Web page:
• Randomized controlled trials (RCT) are often underpowered for validating gene-treatment interactions. Using published data from the Diabetes Prevention Program (DPP), we examined power in conventional and genotype-based recall (GBR) trials. We calculated sample size and statistical power for gene-metformin interactions (vs. placebo) using incidence rates, gene-drug interaction effect estimates and allele frequencies reported in the DPP for the rs8065082 SLC47A1 variant, a metformin transported encoding locus. We then calculated statistical power for interactions between genetic risk scores (GRS), metformin treatment and intensive lifestyle intervention (ILI) given a range of sampling frames, clinical trial sample sizes, interaction effect estimates, and allele frequencies; outcomes were type 2 diabetes incidence (time-to-event) and change in small LDL particles (continuous outcome). Thereafter, we compared two recruitment frameworks: GBR (participants recruited from the extremes of a GRS distribution) and conventional sampling (participants recruited without explicit emphasis on genetic characteristics). We further examined the influence of outcome measurement error on statistical power. Under most simulated scenarios, GBR trials have substantially higher power to observe gene-drug and gene-lifestyle interactions than same-sized conventional RCTs. GBR trials are becoming popular for validation of gene-treatment interactions; our analyses illustrate the strengths and weaknesses of this design.
6.
  • Berndt, Sonja I., et al. (författare)
  • Genome-wide meta-analysis identifies 11 new loci for anthropometric traits and provides insights into genetic architecture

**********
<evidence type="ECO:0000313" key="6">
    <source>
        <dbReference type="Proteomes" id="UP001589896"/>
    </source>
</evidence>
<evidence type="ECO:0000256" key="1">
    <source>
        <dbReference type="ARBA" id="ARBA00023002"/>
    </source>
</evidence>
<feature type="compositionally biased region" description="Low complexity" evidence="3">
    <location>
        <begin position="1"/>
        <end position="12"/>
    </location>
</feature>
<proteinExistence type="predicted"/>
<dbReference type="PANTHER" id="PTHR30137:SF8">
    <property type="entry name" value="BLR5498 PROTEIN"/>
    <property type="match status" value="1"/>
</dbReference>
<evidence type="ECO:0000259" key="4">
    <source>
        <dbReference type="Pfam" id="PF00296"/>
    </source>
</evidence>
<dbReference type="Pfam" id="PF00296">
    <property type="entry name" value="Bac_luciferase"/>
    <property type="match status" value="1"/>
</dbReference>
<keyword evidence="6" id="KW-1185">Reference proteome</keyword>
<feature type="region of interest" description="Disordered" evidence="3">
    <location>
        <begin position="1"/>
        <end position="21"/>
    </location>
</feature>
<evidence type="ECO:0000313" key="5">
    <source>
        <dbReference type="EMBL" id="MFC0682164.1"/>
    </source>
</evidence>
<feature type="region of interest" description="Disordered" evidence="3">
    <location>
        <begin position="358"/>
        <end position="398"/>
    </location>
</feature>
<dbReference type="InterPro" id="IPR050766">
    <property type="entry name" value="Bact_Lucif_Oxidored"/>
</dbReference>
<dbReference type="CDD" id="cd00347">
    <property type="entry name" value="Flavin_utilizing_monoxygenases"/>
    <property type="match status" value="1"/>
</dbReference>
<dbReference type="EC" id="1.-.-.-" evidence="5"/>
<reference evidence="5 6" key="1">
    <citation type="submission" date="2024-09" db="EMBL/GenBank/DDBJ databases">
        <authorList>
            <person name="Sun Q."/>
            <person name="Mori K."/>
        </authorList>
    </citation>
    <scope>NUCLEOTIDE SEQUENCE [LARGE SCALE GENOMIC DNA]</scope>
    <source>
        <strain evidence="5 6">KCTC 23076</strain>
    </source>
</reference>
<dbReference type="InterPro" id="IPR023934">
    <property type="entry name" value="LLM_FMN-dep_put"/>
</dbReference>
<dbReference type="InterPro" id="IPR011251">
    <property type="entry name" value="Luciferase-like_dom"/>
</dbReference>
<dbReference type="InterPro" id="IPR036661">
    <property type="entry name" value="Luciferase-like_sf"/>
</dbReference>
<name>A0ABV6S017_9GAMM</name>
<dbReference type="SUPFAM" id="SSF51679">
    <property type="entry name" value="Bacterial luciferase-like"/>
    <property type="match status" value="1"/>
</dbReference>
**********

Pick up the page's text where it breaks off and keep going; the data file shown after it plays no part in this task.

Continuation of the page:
• 2013
  • Ingår i: Nature Genetics. - 1061-4036 .- 1546-1718. ; 45:5, s. 501-U69
  • Tidskriftsartikel (refereegranskat)abstract
    • Approaches exploiting trait distribution extremes may be used to identify loci associated with common traits, but it is unknown whether these loci are generalizable to the broader population. In a genome-wide search for loci associated with the upper versus the lower 5th percentiles of body mass index, height and waist-to-hip ratio, as well as clinical classes of obesity, including up to 263,407 individuals of European ancestry, we identified 4 new loci (IGFBP4, H6PD, RSRC1 and PPP2R2A) influencing height detected in the distribution tails and 7 new loci (HNF4G, RPTOR, GNAT2, MRPS33P4, ADCY9, HS6ST3 and ZZZ3) for clinical classes of obesity. Further, we find a large overlap in genetic structure and the distribution of variants between traits based on extremes and the general population and little etiological heterogeneity between obesity subgroups.
7.
  • Deloukas, Panos, et al. (författare)
  • Large-scale association analysis identifies new risk loci for coronary artery disease
  • 2013
  • Ingår i: Nature Genetics. - 1061-4036 .- 1546-1718. ; 45:1, s. 25-33
  • Tidskriftsartikel (refereegranskat)abstract
    • Coronary artery disease (CAD) is the commonest cause of death. Here, we report an association analysis in 63,746 CAD cases and 130,681 controls identifying 15 loci reaching genome-wide significance, taking the number of susceptibility loci for CAD to 46, and a further 104 independent variants (r2 < 0.2) strongly associated with CAD at a 5% false discovery rate (FDR). Together, these variants explain approximately 10.6% of CAD heritability. Of the 46 genome-wide significant lead SNPs, 12 show a significant association with a lipid trait, and 5 show a significant association with blood pressure, but none is significantly associated with diabetes. Network analysis with 233 candidate genes (loci at 10% FDR) generated 5 interaction networks comprising 85% of these putative genes involved in CAD. The four most significant pathways mapping to these networks are linked to lipid metabolism and inflammation, underscoring the causal role of these activities in the genetic etiology of CAD. Our study provides insights into the genetic basis of CAD and identifies key biological pathways.
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8.
  • Do, Ron, et al. (författare)
  • Common variants associated with plasma triglycerides and risk for coronary artery disease
  • 2013
  • Ingår i: Nature Genetics. - 1061-4036 .- 1546-1718. ; 45:11, s. 1345-
  • Tidskriftsartikel (refereegranskat)abstract